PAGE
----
National Rifle Association Institute for Legislative Action executive director, Chris W. Cox, released the following statement on Tuesday regarding President Donald Trump's signature on the National Defense Authorization Act

California: Legislation Requiring Background Checks on Barrels and Other Parts Up For Hearing!

Sunday, April 22, 2018

California: Legislation Requiring Background Checks on Barrels and Other Parts Up For Hearing!

Several pro- and anti-gun bills are scheduled to be heard in their respective committees on Monday, April 23 and Tuesday, April 24.  Please contact the members of the respective committee and urge them to SUPPORT ...

Another Group of Anti-Gun Celebrities Forms!  In Other News, The Sun Rose Today.

News  

Second Amendment  

Friday, April 20, 2018

Another Group of Anti-Gun Celebrities Forms! In Other News, The Sun Rose Today.

In case you were worried there were not enough anti-gun organizations working to eradicate the rights of law-abiding gun owners, a new one has formed, and it’s called NoRA.  Get it?  The name implies that the ...

Keep Calm and Carry On: Pro-Gun Sentiment Reasserts Itself in Wake of Antigun Blitz

News  

Second Amendment  

Friday, April 20, 2018

Keep Calm and Carry On: Pro-Gun Sentiment Reasserts Itself in Wake of Antigun Blitz

Like the long-delayed coming of spring to the Mid-Atlantic, evidence is appearing that Americans are regaining their senses and reverting to an instinctual embrace of freedom after a withering barrage of some the nastiest and most ugly ...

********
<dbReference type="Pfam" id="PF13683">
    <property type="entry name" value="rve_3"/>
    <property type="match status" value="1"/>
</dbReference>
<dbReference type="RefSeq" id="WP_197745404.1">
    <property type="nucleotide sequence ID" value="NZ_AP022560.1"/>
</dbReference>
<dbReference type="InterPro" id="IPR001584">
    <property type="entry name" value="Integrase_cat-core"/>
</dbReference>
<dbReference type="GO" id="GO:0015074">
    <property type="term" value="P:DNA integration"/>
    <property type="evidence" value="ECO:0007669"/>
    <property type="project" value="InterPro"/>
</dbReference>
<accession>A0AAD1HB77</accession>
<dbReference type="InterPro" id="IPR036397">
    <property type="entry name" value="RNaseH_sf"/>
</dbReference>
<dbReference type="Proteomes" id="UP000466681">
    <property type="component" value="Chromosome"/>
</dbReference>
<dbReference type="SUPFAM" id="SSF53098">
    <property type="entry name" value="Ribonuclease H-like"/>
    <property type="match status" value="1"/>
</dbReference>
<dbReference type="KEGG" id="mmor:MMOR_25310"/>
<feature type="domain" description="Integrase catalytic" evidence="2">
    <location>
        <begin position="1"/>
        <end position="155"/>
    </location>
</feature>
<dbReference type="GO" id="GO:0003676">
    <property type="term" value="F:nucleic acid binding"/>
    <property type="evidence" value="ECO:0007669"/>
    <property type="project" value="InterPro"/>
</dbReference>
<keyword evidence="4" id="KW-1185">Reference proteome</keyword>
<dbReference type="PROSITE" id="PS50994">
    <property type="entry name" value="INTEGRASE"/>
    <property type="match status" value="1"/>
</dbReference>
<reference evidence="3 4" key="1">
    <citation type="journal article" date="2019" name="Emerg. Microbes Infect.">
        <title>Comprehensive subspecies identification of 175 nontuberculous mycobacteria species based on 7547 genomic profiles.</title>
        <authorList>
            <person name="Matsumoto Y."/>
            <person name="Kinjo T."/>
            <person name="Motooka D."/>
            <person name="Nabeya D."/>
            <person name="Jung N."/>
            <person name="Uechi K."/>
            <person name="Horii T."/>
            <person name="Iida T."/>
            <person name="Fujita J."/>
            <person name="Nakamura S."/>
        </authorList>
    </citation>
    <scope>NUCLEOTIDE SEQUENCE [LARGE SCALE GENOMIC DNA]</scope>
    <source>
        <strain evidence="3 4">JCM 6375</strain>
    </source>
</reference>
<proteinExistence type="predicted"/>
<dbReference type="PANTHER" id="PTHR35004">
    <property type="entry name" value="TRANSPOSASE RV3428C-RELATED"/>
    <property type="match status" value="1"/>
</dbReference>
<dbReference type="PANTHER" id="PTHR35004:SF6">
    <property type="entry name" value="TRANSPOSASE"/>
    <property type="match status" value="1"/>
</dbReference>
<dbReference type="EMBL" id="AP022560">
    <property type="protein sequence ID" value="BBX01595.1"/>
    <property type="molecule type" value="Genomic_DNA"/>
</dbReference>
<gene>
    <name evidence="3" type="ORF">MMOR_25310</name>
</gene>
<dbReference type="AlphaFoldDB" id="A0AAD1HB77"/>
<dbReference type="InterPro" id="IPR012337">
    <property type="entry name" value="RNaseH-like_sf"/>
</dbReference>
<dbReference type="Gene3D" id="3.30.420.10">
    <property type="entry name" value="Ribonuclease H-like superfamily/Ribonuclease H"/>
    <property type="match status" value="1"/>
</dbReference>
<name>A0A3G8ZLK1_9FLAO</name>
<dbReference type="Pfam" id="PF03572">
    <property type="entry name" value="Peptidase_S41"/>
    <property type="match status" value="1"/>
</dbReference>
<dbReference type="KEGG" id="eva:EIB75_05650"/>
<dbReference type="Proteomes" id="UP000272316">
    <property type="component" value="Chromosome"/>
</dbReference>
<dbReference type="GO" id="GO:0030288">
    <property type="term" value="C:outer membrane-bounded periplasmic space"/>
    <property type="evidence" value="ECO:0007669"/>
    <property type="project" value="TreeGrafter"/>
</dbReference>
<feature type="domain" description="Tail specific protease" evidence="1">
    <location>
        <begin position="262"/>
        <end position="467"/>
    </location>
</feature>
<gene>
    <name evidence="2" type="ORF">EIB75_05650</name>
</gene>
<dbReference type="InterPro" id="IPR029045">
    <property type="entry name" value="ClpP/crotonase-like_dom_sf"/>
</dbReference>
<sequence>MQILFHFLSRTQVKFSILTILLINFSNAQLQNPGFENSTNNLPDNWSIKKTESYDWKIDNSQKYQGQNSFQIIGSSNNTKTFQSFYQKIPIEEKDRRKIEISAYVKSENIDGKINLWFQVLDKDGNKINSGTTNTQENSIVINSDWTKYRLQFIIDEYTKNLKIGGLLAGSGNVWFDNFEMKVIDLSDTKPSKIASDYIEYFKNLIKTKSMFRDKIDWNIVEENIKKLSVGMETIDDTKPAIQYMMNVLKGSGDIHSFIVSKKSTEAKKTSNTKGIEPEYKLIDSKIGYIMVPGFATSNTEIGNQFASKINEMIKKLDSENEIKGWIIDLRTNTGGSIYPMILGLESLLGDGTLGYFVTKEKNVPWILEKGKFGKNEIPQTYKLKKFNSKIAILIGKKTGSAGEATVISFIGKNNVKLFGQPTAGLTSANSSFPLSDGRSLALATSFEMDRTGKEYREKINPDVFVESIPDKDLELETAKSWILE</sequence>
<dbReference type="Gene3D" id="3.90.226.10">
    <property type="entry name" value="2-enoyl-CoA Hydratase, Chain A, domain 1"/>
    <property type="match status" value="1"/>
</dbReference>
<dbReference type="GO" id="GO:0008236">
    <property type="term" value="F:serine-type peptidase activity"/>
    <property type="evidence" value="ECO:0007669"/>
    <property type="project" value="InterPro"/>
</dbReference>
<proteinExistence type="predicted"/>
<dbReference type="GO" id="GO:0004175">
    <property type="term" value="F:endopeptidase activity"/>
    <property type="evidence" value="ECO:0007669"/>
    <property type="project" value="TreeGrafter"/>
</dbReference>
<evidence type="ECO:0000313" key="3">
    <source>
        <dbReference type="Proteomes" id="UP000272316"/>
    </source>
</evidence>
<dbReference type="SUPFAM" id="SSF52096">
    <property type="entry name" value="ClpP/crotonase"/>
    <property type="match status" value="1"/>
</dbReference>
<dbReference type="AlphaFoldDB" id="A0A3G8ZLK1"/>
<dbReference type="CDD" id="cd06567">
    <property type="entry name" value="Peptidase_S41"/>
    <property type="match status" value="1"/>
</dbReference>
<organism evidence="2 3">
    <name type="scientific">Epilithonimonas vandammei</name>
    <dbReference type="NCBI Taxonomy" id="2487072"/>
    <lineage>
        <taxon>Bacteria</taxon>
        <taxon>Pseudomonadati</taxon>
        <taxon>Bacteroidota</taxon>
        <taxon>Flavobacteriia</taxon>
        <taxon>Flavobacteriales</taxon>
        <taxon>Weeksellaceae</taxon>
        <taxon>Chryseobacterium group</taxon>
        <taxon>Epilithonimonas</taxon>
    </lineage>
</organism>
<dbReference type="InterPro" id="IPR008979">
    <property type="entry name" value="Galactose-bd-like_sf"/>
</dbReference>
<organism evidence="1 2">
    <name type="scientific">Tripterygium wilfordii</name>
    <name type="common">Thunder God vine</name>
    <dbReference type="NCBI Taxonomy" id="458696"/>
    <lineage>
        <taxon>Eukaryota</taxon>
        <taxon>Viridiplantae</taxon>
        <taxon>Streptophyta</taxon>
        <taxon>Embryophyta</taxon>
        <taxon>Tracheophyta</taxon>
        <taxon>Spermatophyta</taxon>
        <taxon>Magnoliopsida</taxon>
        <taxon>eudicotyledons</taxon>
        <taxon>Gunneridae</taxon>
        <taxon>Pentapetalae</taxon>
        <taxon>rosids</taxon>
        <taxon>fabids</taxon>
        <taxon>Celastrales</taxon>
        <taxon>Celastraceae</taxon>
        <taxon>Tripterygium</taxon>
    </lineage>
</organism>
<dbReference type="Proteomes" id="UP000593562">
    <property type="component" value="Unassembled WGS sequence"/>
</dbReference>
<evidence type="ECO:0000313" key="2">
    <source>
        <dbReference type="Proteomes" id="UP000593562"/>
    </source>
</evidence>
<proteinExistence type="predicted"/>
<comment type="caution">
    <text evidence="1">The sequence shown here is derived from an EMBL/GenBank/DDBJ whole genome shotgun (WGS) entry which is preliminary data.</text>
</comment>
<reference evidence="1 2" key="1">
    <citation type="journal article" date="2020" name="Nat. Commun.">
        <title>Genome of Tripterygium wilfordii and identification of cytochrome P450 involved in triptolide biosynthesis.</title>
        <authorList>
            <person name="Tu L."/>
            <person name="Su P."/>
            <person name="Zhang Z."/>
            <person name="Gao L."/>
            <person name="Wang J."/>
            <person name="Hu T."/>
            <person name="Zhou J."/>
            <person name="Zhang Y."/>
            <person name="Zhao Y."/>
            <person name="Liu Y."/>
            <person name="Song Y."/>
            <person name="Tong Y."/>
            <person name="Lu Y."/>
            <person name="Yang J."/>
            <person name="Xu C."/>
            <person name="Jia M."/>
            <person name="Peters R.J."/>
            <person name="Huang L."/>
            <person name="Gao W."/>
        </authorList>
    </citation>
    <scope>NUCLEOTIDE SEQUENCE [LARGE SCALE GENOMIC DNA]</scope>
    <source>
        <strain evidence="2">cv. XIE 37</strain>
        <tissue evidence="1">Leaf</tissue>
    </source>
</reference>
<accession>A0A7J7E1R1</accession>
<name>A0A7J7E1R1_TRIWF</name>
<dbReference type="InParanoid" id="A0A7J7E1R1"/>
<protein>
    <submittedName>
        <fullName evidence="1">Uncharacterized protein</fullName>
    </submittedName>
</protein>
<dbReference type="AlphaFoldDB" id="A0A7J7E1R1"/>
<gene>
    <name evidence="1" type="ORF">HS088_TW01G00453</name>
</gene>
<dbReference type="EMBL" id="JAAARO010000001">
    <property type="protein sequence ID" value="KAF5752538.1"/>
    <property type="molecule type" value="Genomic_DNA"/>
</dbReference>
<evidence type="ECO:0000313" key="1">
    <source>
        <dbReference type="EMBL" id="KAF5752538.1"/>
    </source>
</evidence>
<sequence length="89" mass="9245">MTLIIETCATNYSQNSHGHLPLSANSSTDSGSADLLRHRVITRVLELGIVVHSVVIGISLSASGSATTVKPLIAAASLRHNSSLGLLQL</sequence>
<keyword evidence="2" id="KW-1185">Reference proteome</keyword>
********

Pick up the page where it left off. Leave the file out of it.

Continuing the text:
Illinois: Senate to Consider Overriding Veto on Dealer Licensing Bills

Monday, April 23, 2018

Illinois: Senate to Consider Overriding Veto on Dealer Licensing Bills

With the April 25th deadline approaching, the Illinois state Senate is expected soon to consider overriding Gov. Bruce Rauner’s veto on legislation that would drive your local gun stores out of business with onerous red tape ...

Delaware: Mandatory Gun Storage Legislation to be Heard in Committee Today

Wednesday, April 25, 2018

Delaware: Mandatory Gun Storage Legislation to be Heard in Committee Today

Today, the House Judiciary Committee is scheduled to consider anti-gun House Bill 366.

Minnesota: Two Anti-Gun Amendments to be Introduced and Considered Tomorrow

Wednesday, April 25, 2018

Minnesota: Two Anti-Gun Amendments to be Introduced and Considered Tomorrow

Tomorrow, anti-gun state Senator Ron Latz is expected to introduce two gun control amendments to the Senate Judiciary Omnibus finance bill on the Senate floor.

MORE TRENDING +
LESS TRENDING -
NRA ILA

Established in 1975, the Institute for Legislative Action (ILA) is the "lobbying" arm of the National Rifle Association of America. ILA is responsible for preserving the right of all law-abiding individuals in the legislative, political, and legal arenas, to purchase, possess and use firearms for legitimate purposes as guaranteed by the Second Amendment to the U.S. Constitution.